Alkaptonuria - Symptoms, Causes and Treatment

By: Corwin Brown

Alkaptonuria is an inherited condition that causes urine to turn black when exposed to air. Ochronosis, a buildup of dark pigment in connective tissues such as cartilage and skin, is also characteristic of the disorder. This blue-black pigmentation usually appears after age 30. People with alkaptonuria typically develop arthritis, particularly in the spine and large joints, beginning in early adulthood. Other features of this condition can include heart problems, kidney stones, and prostate stones.

Symptoms
The main symptoms of alkaptonuria are due to the accumulation of homogentisic acid in tissues. In the joints this leads to cartilage damage, specifically in the spine and leading to low back pain at a young age in most cases, but also of the hip and shoulder. Joint replacement surgery (hip and schoulder) is often necessary at a relatively young age.

Urine in an infant's diaper may darken and can turn almost black after several hours. However, many persons with this condition may not know they have it until mid-adulthood, around age 40, when joint and other problems occur.

Urine in an infant's diaper may darken and can turn almost black after several hours. However, many persons with this condition may not know they have it until mid-adulthood, around age 40, when joint and other problems occur.

Causes
Alkaptonuria is caused by the deficiency of an enzyme known as homogentisic acid oxidase (HGAO). Normally, this enzyme performs a crucial step in a metabolic pathway by converting a chemical, homogentisic acid (HGA), into another form to meet the body's needs. As normal amounts of the HGAO enzyme are missing, HGA is not broken-down and accumulates in the body. Some is eliminated in the urine, and the rest is deposited in body tissues where it is harmful. The result is a blue-black discolouration of connective tissue including bone, cartilage and skin (otherwise known as ochronosis).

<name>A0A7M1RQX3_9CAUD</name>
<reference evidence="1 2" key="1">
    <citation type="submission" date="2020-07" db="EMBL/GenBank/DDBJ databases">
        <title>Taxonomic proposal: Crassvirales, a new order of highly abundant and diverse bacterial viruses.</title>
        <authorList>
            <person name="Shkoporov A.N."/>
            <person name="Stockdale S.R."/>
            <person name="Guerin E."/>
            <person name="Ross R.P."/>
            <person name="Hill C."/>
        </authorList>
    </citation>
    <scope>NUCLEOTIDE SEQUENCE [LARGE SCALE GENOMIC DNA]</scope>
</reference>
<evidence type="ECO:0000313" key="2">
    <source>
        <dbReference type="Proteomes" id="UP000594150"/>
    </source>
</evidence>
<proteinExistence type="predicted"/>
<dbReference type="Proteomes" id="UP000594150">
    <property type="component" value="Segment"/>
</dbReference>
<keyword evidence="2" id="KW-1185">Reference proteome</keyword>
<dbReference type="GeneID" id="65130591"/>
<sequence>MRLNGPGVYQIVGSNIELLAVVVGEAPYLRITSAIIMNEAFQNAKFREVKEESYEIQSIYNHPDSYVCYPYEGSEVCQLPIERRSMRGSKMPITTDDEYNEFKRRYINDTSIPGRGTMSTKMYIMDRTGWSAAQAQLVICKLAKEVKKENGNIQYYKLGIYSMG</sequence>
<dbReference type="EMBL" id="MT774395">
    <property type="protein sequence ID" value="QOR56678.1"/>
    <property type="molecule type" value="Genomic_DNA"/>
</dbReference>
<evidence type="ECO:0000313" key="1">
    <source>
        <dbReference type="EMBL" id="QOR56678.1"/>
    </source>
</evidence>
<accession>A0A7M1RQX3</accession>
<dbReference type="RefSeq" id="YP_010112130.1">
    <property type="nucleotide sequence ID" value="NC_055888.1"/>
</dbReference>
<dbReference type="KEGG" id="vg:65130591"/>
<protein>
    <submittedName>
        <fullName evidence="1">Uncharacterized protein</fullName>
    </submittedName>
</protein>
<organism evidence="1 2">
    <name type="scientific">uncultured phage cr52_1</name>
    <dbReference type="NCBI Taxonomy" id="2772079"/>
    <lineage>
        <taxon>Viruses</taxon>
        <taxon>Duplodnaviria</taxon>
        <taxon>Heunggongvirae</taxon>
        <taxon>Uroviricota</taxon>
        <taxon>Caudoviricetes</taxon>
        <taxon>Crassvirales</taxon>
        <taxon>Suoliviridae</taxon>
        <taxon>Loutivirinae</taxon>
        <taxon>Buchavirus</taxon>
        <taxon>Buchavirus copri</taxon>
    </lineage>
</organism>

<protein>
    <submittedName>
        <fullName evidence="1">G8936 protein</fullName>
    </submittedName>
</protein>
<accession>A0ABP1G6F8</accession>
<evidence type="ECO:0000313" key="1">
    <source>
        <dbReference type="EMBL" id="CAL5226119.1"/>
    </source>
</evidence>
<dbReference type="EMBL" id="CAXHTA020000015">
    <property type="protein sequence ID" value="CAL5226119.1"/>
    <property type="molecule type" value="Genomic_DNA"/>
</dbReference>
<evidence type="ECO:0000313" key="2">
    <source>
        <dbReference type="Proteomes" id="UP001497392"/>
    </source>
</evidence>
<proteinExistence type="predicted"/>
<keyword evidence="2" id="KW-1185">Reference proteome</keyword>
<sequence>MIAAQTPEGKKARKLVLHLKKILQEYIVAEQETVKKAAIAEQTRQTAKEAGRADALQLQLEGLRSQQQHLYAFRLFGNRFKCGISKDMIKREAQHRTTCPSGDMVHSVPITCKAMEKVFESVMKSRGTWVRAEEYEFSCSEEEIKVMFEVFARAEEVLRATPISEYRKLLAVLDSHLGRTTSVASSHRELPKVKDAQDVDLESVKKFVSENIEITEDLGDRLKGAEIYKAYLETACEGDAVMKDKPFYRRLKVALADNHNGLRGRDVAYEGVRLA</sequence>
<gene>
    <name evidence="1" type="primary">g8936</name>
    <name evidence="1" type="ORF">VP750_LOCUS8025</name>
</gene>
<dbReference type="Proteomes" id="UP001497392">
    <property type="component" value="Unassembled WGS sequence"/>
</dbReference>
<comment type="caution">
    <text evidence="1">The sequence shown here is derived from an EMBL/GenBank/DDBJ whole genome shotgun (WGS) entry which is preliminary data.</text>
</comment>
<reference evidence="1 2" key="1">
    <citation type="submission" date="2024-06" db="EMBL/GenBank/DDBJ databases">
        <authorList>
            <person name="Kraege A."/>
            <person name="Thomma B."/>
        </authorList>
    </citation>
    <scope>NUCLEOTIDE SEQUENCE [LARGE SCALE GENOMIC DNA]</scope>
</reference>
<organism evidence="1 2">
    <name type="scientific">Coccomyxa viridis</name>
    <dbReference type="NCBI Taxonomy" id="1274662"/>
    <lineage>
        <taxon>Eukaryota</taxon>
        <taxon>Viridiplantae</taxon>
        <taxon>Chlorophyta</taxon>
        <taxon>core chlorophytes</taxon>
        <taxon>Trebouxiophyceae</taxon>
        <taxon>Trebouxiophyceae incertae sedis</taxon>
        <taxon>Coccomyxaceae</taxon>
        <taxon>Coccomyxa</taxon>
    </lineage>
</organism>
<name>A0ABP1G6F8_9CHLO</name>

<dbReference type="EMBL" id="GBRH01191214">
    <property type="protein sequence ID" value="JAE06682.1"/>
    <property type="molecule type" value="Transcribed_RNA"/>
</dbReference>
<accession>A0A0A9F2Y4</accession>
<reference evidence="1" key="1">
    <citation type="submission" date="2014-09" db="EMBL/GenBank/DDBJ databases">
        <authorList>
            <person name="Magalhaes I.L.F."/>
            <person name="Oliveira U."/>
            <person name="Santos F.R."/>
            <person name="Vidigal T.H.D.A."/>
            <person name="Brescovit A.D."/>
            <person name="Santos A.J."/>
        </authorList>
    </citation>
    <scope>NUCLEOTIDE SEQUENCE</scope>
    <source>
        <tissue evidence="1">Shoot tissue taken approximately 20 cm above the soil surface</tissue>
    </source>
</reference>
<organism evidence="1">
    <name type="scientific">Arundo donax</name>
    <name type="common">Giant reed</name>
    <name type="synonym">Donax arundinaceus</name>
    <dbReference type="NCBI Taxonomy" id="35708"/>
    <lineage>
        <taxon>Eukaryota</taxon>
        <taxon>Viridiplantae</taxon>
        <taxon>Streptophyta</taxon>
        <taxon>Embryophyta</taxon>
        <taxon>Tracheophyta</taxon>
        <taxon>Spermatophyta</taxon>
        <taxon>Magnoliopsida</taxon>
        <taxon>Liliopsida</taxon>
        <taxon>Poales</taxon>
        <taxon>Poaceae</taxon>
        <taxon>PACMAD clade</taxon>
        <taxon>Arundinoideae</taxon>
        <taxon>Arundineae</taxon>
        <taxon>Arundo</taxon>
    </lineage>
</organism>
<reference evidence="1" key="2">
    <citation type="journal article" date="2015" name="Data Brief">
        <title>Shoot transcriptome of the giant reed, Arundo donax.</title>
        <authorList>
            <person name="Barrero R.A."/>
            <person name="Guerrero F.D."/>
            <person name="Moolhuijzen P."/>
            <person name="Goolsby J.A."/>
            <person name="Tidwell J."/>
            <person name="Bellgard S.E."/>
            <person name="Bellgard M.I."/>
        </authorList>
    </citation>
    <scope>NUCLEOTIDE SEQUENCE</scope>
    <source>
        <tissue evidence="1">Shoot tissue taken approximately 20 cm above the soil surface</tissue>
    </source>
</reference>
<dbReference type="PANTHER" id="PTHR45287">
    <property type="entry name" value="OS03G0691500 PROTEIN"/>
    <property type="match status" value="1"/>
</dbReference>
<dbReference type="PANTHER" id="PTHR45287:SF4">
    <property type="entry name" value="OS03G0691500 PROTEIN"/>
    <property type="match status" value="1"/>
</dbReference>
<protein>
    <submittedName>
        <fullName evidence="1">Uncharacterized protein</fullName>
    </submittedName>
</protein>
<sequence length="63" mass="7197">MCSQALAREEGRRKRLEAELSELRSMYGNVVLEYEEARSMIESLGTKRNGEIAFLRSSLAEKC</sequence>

The gene defect makes the body unable to properly break down certain proteins (tyrosine and phenylalanine). As a result, a substance called homogentisic acid builds up in the skin and other body tissues. The acid leaves the body through the urine. The urine turns brownish-black when it mixes with air.

Inability to convert homogentisic acid to maleylacetoacetic acid results in accumulation of the former. Homogentisic acid is subsequently converted to benzoquinone acetic acid and spontaneously polymerized. Deposition of the polymer in association with cartilage is the initiating pathophysiologic cause of the arthritis.

Diets low in protein--especially in amino acids, phenylalanine (found in aspartame), and tyrosine--help reduce the levels of HGA, thereby lessening the amount of pigment deposited in body tissues. Symptoms of alkaptonuria (e.g., arthropathy, cardiovascular disease) are treated when possible. Unfortunately, the course of the disease remains unchanged, and no cure is available.

Treatment
No treatment modality has been unequivocally demonstrated to reduce the complications of alkaptonuria. Commonly recommended treatments include dietary restriction of phenylalanine and tyrosine and large doses of ascorbic acid (vitamin C). Dietary restriction may be effective in children, but benefits in adults have not been demonstrated.

Some patients benefit from high-dose vitamin C. This has been shown to decrease the build up of brown pigment in the cartilage and may slow the development of arthritis.

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